Chitina, Alaska

Summit Bonanza Peak, Wrangell-St. Elias NP

9 Miles Total - 4000 ft gain - Out-and-Back Trail

Originally added by Mike Quine

Historic ruins, geologic masterpiece, and rugged wilderness all contained in a 7,000ft mountain. Trek through unique Alaskan tundra, historic mining structures, and gaze upon a unbridled wilderness on this mountain tucked into the backcountry wilderness of Wrangell-St. Elias National Park.

This journey begins at the northern terminus of the historic Kennecott Mines, following the Root Glacier trail to the north. Follow this trail between 1-2 miles until you reach a split in the trail. Follow the split to the southeast and continue along this trail until you reach another split. If you continue to follow the trail south from the split it will take you to the top precipice of the Kennecott Mines below. However, for this adventure, follow the split to the left, and ascend the mountain using a series of switchbacks. From this trail split until reaching the forest line, the trail is sided by homes of Kennecott residents. Though the houses are shrouded by the trees, they should not be disturbed. 

Once through the forest line, the vegetation changes from tall tundra forest to short tundra shrubs. As the terrain then changes to alpine scree, you come across the first remnants of a courageous mining past - a dilapidated mining trolley structure. *Great place for a photo opportunity of the structure but also the spectacular glacial valley below.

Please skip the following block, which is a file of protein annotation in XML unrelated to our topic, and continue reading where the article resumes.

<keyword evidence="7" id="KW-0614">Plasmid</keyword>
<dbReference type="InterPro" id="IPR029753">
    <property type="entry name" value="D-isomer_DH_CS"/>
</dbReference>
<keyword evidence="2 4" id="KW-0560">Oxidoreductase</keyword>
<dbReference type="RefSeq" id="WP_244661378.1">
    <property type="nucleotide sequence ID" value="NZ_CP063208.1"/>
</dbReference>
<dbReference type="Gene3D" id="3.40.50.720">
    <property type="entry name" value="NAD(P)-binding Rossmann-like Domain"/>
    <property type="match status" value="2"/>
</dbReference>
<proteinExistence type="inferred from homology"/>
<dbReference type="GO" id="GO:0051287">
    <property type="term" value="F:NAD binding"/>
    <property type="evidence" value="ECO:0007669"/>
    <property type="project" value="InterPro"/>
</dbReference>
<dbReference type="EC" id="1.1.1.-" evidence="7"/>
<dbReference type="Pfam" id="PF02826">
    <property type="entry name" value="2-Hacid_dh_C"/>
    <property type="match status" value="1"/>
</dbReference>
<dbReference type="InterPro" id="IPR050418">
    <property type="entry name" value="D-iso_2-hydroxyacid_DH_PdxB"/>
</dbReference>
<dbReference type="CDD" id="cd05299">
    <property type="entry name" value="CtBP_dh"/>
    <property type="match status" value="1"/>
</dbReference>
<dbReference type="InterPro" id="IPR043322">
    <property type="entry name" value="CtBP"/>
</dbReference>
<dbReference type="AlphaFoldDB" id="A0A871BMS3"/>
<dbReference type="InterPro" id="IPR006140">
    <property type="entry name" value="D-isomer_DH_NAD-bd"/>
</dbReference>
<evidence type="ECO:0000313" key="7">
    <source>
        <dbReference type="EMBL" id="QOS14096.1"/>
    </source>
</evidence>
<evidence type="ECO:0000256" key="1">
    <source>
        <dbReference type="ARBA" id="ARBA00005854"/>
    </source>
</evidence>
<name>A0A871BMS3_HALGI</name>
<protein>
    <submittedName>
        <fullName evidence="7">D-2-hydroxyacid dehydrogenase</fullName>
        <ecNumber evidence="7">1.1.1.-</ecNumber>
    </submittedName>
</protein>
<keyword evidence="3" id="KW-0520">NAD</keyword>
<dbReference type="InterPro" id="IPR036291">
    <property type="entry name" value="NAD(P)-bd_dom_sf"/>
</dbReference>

Once passed the structure, the social trail becomes increasingly steep as it switchback up along a massive mountain drainage. The views looking up the mountain are transfixed on the old Bonanza Mining structure. As you hike closer to the structure, it becomes increasingly apparent how unstable the mine has become - truly the last remaining ruins of a courageous and bold endeavor. 

Once at the mine itself, it is fine to explore around the old structure but at your own risk. Time has only further hindered its stability and walking along or through it is inherently risky. The same goes for the final push up the summit. To reach the true peak, it is required to scramble up an impressively steep and wildly unstable scree field. No trail leads to the true summit and extreme caution must be exercised to reach it. That being said, the false summit just above the mine itself provides an unmatchable view of the glacial masterpiece below, the neighboring ranges, and the distant snow-capped behemoths.

As this is an in-and-out trail, continue back down the peak the same way you went up. As a bonus, once back on the Root Glacier trail, fantastic backpacking spots can be found north of the trail split.

*Caution: Bears are common in this area.

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Tags

Fitness
Camping
Photography
Backpacking
Hiking
Forest
Romantic
Scenic
Wildflowers
Wildlife

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Leave No Trace

Always practice Leave No Trace ethics on your adventures and follow local regulations. Please explore responsibly!

We want to acknowledge and thank the past, present, and future generations of all Native Nations and Indigenous Peoples whose ancestral lands we travel, explore, and play on.

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